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made. so therefore, it is so important to block and tackle, block out his distractions and tackle what matter, and tackle what got us to the majority in the 2018 midterms. >> and do you think the democrats need the front-runner to hit back harder here on the major news events of the day? this is not just random scuttle. i mean this is something that has caused an impeachment inquiry. >> well, absolutely. i think biden has demonstrated his ability to fight and to fight back. i still think he has to do both. you know, the song, it takes two to make a thing go right. and to show that he can too put forth a policy agenda that speaks to people who don't always pay attention to the things that we pay attention, to those of us in the business for a living and i think that is so important, because when people think about how do you deal with higher prescription drug prices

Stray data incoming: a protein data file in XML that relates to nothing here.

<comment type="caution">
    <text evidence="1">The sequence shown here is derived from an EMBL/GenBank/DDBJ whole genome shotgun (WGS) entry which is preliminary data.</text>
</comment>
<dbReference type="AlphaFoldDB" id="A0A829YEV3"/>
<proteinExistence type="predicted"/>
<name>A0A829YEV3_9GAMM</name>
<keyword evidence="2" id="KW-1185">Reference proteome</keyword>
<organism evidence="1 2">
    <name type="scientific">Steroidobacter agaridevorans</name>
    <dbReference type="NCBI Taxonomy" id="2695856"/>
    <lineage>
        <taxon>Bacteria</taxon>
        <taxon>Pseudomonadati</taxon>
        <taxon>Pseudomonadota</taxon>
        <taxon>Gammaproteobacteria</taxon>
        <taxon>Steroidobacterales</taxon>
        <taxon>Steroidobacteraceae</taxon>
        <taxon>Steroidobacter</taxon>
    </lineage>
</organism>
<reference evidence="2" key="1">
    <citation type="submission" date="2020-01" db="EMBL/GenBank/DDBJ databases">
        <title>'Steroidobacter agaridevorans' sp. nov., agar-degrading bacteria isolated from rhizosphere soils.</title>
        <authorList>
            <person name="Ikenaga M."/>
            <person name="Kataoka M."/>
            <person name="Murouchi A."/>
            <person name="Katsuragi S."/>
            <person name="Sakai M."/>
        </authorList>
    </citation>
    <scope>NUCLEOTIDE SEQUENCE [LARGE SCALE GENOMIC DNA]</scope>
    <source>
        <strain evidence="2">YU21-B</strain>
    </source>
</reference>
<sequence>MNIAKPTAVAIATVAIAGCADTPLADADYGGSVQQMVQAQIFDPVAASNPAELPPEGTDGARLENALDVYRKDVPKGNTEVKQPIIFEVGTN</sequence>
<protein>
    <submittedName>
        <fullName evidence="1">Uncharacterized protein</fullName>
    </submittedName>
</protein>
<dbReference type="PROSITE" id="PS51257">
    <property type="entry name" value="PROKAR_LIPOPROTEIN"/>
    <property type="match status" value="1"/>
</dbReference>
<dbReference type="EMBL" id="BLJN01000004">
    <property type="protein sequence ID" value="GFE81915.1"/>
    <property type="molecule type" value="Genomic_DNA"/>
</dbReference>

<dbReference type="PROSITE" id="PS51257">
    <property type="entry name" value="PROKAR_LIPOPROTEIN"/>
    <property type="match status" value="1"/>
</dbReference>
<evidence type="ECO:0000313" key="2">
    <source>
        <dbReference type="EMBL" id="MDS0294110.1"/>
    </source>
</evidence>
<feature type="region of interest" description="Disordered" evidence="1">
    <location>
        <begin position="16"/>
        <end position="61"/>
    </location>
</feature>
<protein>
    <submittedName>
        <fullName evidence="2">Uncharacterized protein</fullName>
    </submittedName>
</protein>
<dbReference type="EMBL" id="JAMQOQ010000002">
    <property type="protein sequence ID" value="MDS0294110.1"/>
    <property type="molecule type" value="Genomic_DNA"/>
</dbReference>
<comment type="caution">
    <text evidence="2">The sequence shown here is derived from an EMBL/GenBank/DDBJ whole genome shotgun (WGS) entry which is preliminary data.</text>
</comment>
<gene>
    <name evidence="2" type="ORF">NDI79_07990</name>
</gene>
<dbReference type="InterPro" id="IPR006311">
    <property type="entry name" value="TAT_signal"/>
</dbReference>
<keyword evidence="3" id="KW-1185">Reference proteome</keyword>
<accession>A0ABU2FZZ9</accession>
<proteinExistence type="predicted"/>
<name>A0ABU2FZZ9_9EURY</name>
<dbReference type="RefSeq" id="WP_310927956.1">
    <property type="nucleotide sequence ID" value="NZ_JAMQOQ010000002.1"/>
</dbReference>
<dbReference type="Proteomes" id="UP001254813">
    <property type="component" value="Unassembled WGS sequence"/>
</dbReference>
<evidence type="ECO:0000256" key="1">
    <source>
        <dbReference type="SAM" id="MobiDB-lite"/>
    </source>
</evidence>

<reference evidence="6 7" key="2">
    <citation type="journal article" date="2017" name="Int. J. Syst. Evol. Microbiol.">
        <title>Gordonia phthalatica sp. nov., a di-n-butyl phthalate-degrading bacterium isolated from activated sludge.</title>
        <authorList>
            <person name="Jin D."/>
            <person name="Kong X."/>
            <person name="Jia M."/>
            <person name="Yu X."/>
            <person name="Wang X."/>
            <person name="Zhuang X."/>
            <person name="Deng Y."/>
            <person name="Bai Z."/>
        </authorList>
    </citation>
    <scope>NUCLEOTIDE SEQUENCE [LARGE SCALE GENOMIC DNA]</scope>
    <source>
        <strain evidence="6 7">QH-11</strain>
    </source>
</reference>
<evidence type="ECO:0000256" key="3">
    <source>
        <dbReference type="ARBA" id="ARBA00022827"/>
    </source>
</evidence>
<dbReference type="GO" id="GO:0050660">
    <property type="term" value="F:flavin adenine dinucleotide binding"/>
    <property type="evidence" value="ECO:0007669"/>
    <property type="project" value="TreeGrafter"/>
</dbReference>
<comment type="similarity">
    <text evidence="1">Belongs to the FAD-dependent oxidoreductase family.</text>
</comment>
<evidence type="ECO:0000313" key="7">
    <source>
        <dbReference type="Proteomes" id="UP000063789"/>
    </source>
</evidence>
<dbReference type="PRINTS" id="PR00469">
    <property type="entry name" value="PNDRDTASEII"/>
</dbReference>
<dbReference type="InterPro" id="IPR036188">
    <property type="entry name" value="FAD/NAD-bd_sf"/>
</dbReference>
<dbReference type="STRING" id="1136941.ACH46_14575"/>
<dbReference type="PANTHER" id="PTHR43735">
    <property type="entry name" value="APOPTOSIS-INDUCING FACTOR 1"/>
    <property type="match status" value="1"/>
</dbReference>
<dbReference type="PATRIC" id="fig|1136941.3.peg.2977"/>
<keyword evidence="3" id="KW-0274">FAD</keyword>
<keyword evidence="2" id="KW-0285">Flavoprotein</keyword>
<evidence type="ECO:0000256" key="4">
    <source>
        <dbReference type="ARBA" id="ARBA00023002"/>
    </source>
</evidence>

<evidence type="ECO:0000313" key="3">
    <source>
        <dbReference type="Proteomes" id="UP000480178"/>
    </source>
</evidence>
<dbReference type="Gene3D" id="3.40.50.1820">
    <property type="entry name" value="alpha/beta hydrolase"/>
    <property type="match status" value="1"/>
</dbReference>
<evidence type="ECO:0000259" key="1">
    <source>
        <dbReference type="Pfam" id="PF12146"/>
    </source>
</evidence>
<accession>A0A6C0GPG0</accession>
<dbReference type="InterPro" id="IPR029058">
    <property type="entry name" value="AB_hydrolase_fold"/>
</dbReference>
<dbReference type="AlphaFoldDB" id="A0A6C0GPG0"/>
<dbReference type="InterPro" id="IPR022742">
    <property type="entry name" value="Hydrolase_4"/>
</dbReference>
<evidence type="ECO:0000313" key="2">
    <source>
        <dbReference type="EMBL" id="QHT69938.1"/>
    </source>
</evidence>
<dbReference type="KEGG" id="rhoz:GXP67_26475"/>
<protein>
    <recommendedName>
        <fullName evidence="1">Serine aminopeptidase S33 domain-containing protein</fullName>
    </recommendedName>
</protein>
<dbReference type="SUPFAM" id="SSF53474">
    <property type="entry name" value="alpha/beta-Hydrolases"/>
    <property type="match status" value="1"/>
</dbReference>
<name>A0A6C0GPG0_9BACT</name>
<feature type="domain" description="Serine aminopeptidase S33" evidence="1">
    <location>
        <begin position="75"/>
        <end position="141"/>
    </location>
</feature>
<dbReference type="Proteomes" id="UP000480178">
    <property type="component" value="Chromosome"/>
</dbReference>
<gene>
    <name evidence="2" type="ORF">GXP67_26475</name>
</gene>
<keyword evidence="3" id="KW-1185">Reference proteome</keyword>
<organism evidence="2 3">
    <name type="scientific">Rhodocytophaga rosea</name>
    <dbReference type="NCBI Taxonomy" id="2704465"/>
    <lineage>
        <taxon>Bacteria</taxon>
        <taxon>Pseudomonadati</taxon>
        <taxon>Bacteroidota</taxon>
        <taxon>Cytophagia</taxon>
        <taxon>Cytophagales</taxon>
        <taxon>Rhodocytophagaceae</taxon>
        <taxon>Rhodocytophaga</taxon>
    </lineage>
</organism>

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and health care costs and how you feed your family, and they are not thinking about what donald trump is saying because to be honest there are places in this country that don't have the internet to access twitter. >> and the candidate, speaking of all of those on the campaign trail, they announced third quarter fundraising numbers and bernie sanders raised the most with $25 million. and elizabeth warren very close behind and pete buttigieg as well but joe biden fell much further behind here, 15.2 million. that put him in fourth place. you can see kamala harris, andrew yang, with a surprise $10 million. how are you interpreting all of this? who is walking away the weakest in this situation? >> i don't call it weak in any regard. because when you add those numbers together, collectively, and this does not include the dnc and ds, when you add the numbers together, we are right in line with the republicans and the president were in terms of fundraising. that is a plus for democrats. i think the number that